She is warming up her voice for her big concert titled ‘Isipaji sika Simphiwe’ translated to mean ‘Simphiwe’s purse’ on 28 May 2022 at The State Theatre on the Opera Stage.
This year she celebrates 18 years in the music industry and what better way to do it than through song?
Singer and songwriter Simphiwe Dana tells Drum that the title of the concert was inspired by her song Chula Ukunyathela which is in her first album. She only got to perform it 18 years after its release.
“18 years later I performed it and it gave me the idea of challenging myself. Some songs I tell myself are only studio songs, but it turns out the audience loves them,” she says.
“I have so many songs and often pick the low-hanging fruits that everyone loves and are easy to do. With Isipaji sika Simphiwe Dana, I am going to my bag of creative goods to challenge myself with the music I don’t normally perform because might be too hard or complicated or not easy on the ear.”
She released her debut album Zandisile in 2004. A lot has happened since then.
Somewhere along the journey, Simphiwe believes she lost her true self in the noise. But during lockdown, she reconnected with herself again.
“I find that I am reconnected with that Simphiwe that started out 18 years ago. She was calm and believed in something bigger. She knew that her guides were with her, she didn’t feel alone and going through life blindly and had a sense of self-assurance. I lost the sense of connectedness to something bigger.”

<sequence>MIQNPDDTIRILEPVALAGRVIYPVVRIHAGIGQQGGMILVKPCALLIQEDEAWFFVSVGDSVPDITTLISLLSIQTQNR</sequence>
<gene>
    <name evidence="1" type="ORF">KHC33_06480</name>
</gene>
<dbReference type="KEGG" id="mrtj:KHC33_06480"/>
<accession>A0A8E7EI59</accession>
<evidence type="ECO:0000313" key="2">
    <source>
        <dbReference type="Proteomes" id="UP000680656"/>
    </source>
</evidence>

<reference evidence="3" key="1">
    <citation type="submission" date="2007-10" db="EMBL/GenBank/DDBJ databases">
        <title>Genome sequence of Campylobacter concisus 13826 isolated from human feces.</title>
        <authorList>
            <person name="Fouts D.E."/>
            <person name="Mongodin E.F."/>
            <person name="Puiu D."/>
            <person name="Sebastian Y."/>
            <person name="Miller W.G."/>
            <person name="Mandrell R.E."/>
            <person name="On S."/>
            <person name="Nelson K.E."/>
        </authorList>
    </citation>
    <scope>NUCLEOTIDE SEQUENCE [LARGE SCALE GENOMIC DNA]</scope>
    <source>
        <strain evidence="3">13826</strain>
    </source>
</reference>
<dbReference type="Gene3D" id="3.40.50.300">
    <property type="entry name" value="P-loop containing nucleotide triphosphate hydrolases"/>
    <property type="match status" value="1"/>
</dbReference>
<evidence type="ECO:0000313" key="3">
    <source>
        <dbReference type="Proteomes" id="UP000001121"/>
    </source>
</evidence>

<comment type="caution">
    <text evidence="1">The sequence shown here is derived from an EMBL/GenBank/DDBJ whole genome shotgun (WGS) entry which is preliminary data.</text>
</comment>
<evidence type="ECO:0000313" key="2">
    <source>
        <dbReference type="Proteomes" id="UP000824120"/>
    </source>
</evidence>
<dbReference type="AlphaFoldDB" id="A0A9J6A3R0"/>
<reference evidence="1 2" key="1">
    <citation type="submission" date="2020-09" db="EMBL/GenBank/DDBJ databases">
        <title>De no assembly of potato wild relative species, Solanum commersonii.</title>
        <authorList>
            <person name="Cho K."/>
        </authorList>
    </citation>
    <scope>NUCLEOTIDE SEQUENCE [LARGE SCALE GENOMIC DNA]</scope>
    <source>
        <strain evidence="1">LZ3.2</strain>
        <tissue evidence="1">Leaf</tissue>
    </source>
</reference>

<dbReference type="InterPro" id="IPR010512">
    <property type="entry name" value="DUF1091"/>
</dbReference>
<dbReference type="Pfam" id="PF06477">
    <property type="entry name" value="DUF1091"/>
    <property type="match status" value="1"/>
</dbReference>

In 2021, Simphiwe lost her mother to Covid-19.
She says losing her mom, who was a retired nurse, allowed her to look within herself to find healing.
“My mom’s passing got me on a spiritual journey to self-discovery again which I had abandoned for a while. Her death and the time out due to the lockdown reminded me of who I am and who and what I mean to the universe and what it means to me, call it God, Qamata, Mvelinqange,” she says.
“It’s not easy living in a country like South Africa as an artist. There is a lot of self-hate that is always imposed by others in various ways. You find yourself fighting with everyone and when you ask yourself what the fight is about, but its just people wanting to deny you your humanity."
This time allowed her to shut out the noise.
“Grief has a way of resetting you. It’s either you look at the positive side or you don’t. It’s a life-changing experience that makes you feel so helpless, and all your fears come true. When your biggest fear happened, it gives you an opportunity to start over. It's either you die or start over.”
Losing her mom has been tough but she is taking on the challenge as the eldest child among her siblings and taking care of her own children.
“The other day I cried, missing my mom. It came about because there are certain times that no one else will understand what you need and can use the words, ‘Mntanam kuzolunga’ even when you know ‘akuzolunga’ but those words are comforting, and not having that has been tough.”
Her children two children are teenagers and she sees a little bit of herself in them.
“They grew up differently from me and my generation. They are a lot more protected and I’m hoping that will make them turn out into better human beings. But I also wouldn’t want to think I raised them to not have a sense of danger and adventure.”